Excelencia in Education, a nonprofit group focused on Latino student success, on Thursday announced that nine colleges have earned its first annual Seal of Excelencia. Excelencia said the seal isn't an award or ranking but a "prestigious, voluntary and comprehensive certification recognizing an institution’s commitment and ability to successfully serve Latino students."
The Seal of Excelencia is a new voluntary certification for institutions serving Latino students that will facilitate institutional change to close equity gaps and significantly increase Latino student completion and will assist Latino students in making postsecondary education choices. The Seal signals that an institution has developed a comprehensive and systemic approach to accelerating Latino student success and seeks to raise the bar by which institutions are evaluated with regard to serving Latino students.
Four Texas community colleges are among the finalists:
Austin Community College
El Paso Community College
South Texas College
On June 20, Excelencia in Education will live steam the announcement of the inaugural colleges and universities to earn the new certification.
"This watershed legislation will help reduce excess credit hours and time to degree, improve transfer pathways for students, and create opportunities for future improvements through collaboration among institutions," Jacob Fraire, President & CEO, Texas Association of Community Colleges, said. "The bill’s provisions to create recommended course sequencing for all degree programs paves a clear and transparent academic pathway, understandable to students and families."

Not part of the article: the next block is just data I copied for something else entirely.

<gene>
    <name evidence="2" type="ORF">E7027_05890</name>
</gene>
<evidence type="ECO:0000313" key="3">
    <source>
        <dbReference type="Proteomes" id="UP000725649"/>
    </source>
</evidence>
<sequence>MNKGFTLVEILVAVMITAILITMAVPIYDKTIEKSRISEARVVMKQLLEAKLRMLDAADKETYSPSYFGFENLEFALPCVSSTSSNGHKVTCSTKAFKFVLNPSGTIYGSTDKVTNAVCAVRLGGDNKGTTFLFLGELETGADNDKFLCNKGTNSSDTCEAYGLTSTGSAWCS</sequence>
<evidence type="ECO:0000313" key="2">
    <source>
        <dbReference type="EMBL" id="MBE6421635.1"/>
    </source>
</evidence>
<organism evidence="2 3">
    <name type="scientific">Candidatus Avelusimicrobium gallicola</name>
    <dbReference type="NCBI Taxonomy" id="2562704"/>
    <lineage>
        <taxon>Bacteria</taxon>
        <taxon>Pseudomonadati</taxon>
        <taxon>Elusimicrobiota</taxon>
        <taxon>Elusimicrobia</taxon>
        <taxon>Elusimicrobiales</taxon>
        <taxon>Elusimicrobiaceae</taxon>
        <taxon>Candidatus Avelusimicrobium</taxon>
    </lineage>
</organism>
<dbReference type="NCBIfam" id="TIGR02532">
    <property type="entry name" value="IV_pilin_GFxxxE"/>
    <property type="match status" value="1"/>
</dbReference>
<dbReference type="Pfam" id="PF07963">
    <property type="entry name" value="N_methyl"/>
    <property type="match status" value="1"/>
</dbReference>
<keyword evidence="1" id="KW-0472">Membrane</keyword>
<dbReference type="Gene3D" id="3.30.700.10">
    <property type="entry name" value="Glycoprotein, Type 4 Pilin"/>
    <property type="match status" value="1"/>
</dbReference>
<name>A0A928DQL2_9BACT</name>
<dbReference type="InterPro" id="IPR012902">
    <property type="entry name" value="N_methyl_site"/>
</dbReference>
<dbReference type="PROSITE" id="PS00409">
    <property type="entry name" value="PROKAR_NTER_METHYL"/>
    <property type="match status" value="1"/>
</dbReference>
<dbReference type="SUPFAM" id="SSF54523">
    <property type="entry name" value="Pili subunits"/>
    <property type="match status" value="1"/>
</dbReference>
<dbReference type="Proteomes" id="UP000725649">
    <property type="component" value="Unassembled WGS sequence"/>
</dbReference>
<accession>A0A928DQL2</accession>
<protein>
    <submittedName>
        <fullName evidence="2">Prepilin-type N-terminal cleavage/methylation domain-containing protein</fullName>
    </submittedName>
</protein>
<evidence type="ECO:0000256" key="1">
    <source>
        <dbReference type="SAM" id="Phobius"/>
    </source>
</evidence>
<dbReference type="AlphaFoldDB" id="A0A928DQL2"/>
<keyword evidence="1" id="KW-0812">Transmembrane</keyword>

"Students looking to transfer may soon find it easier to move college credits from one college to another. State lawmakers unanimously passed Senate Bill 25 out of both chambers this week, with the end of the legislative session just days away.
The bill now heads to the Governor's desk for a signature or veto.
Provisions in Senate Bill 25 call on colleges to more clearly identify which course credits would or would not
"Salma Paredes, a senior at Arlington Collegiate High School, enjoys graphic design, watching documentaries and hanging out with friends — when she has the time. She’s typically busy taking college courses and planning her future. She will graduate from high school this spring with 60 college credits, the equivalent of an associate’s degree, or half of a bachelor’s degree.
“One of the things I’ve been looking forward to is learning a foreign language,” Paredes said. “I’m fluent in Spanish and English but I was always looking forward to learning something completely different, possibly like traveling abroad.”
Those aspirations would have been difficult for her to imagine before she enrolled in a dual credit program, which allowed her to earn college credit while in high school."
Read more on Salma's story and the opportunities dual-credit has granted her via an article by Texas Public